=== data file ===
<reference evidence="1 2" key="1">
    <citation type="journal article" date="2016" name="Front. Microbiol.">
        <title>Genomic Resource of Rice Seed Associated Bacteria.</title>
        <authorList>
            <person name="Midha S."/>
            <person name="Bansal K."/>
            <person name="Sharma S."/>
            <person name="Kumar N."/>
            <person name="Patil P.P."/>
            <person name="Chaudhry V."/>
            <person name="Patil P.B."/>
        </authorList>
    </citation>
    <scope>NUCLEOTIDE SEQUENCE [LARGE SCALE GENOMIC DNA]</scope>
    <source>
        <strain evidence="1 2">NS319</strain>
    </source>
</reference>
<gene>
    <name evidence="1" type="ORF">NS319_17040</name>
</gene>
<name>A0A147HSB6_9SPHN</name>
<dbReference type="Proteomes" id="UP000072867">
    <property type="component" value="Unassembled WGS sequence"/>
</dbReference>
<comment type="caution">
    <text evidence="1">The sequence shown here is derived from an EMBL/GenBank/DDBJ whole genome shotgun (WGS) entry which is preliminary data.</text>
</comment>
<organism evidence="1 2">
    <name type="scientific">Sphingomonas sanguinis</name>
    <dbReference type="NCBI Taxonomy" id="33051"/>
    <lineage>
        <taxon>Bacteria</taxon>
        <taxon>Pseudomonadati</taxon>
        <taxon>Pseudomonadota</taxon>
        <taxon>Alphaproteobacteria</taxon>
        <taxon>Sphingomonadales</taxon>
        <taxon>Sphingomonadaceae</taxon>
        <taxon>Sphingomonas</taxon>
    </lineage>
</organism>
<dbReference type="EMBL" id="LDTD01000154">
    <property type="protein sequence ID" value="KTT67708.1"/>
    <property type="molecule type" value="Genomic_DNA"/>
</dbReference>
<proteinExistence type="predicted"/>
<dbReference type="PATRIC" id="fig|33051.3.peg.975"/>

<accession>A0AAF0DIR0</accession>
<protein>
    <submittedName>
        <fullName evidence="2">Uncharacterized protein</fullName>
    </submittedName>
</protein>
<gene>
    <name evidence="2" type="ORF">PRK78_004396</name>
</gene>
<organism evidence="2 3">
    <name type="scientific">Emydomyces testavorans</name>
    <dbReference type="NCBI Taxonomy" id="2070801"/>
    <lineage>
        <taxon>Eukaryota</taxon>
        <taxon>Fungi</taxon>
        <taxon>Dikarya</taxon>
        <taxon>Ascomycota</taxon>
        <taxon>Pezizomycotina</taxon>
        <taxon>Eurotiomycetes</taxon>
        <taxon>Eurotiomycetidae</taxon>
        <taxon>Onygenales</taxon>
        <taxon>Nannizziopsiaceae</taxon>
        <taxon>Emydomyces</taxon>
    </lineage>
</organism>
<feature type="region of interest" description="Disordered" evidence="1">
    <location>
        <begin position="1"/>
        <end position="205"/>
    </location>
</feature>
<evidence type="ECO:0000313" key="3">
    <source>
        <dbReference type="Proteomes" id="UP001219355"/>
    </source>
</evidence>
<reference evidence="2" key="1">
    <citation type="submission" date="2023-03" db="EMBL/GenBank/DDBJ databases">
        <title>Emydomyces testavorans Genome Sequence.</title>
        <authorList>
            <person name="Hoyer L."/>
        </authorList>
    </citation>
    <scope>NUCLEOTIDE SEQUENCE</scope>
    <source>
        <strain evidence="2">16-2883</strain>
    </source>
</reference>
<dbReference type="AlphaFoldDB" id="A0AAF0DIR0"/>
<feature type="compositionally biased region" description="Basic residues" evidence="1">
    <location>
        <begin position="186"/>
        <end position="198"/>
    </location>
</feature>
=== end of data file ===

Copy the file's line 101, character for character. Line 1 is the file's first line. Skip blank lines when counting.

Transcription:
    </location>